One Direction’s ‘no show’ and Northern Ireland football’s finest showing in 30 years were referenced at Downshire School’s annual awards night.
Principal Jacqueline Stewart paid tribute to members of the school’s music department who waived the attractions of the pop band’s concerts to entertain guests at the annual ceremony.
Speaking the night after one of the group’s performances in Belfast was controversially cancelled at short notice, Mrs Stewart quipped: “This evening (Wednesday) we have heard a sample of the talent in our school and I thank those members of the choir and band who are present for not going to the One Direction concert. I hope that after depleting our music department they (One Direction) actually appear on stage tonight.”
Later in her speech, Mrs Stewart noted among the ranks of Downshire governors is Crawford Wilson who “has had a hectically busy year in his work as council member on the Irish Football Association and role as UEFA delegate”.
“I am sure he was ecstatic when Northern Ireland qualified for the European Championship next summer.”
Addressing guests, parents and pupils, the principal extended a special welcome to guest of honour, Colonel Nick Tougher TD, VR of the North Irish Horse Regiment. The school has partnered the regiment on the Churchill tank heritage project, which is now showcased at Marine Gardens.
Mrs Stewart also drew attention to the contributions of long serving members of staff, including Mrs Lynass, Head of Department, Mathematics, who moves into retirement after 35 years; Mr Bingham , who says goodbye after serving 37 years in the Music, ICT and Technology departments and Mr L Davison after 38 years teaching PE, ICT and Maths.
“From the non-teaching staff we said a fond farewell to Mrs Margaret Reilly, lunchtime supervisor and Mr George Dillon, building supervisor. Both were very long-serving members of staff, indeed Mrs Reilly joined Downshire in 1977 when it opened.”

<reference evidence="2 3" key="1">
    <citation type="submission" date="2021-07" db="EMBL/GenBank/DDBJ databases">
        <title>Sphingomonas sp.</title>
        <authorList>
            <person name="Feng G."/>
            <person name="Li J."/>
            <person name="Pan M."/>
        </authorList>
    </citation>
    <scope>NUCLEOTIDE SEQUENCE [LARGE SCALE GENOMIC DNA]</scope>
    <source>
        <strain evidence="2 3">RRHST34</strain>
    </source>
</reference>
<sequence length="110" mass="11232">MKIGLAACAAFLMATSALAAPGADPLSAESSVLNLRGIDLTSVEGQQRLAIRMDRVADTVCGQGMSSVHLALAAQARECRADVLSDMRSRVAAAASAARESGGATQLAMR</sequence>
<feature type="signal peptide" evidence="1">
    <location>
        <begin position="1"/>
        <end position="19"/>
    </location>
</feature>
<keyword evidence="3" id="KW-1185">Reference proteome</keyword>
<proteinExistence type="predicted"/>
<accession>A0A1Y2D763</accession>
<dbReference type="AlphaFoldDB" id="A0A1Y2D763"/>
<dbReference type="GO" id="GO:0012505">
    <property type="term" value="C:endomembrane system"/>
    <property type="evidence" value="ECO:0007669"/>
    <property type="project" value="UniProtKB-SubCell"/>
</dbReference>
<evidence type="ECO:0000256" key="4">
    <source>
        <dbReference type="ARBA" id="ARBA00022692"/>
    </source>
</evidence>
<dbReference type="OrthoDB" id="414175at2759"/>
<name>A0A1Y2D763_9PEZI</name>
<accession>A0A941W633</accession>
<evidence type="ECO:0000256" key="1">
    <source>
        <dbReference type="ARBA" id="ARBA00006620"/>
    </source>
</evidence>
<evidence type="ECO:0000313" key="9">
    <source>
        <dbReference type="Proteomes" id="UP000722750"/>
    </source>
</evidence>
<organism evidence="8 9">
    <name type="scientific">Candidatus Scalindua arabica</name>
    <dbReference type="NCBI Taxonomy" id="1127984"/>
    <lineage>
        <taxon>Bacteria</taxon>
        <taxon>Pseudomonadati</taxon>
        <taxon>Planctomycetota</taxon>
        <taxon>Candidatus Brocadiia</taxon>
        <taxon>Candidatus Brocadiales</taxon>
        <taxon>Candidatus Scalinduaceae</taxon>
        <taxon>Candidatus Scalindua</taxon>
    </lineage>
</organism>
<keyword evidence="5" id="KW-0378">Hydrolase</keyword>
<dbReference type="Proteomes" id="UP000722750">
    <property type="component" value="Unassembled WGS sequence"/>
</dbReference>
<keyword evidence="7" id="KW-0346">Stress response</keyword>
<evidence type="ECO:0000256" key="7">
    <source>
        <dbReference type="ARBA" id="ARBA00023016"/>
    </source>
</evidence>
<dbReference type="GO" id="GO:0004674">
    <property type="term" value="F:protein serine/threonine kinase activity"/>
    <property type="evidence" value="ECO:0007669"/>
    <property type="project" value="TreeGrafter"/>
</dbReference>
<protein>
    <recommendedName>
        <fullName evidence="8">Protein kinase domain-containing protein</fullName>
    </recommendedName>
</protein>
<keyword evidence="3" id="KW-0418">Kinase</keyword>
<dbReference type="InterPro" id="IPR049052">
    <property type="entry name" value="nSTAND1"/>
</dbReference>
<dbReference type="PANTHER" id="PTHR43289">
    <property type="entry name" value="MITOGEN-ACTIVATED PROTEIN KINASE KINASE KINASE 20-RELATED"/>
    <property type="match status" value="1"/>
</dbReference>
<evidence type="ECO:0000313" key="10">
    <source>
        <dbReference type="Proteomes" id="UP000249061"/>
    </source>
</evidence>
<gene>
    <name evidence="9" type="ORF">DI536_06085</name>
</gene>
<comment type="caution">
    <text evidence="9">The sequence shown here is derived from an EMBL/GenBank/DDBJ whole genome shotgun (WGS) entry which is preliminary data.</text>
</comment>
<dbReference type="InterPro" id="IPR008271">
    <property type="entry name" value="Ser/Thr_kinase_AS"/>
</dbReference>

Turning to academic achievement, Mrs Stewart noted excellent results at both GCSE and Advanced level. Contemporary Crafts, for example, returned 88% A* - C grades in its first year of delivery.
“The moderators were so impressed by how we deliver the course that they sent other schools to see what we do.”
Mrs Stewart added: “It is our policy to enter every pupil from special needs to the top band for GCSE examinations and I am pleased to report that 92% achieved at least one top grade at GCSE and high grades in equivalent subjects.”
Stressing Downshire’s pride in community school status, the head teacher focused on how careers, STEM (Science, Technology, Engineering and Maths) and youth initiatives are delivered by teaming up with local businesses and organisations.
She also touched on wider programmes, regional, national and international, that help shape pupil development, such as the Youth Parliament, Rotary Youth Leadership challenge and the Confucius Classroom Project.
Mrs Stewart detailed too individual and team success at sport and in other cultural areas, often stemming from opportunities provided via Downshire.
In her concluding remarks, the principal stated: “I congratulate all our young people on their success, both inside and outside of the classroom. They have done themselves proud in what they have achieved in terms of academic results and personal development.
“I must also thank the highly committed staff for helping our young people to reach their full potential - it has been a job very well done.”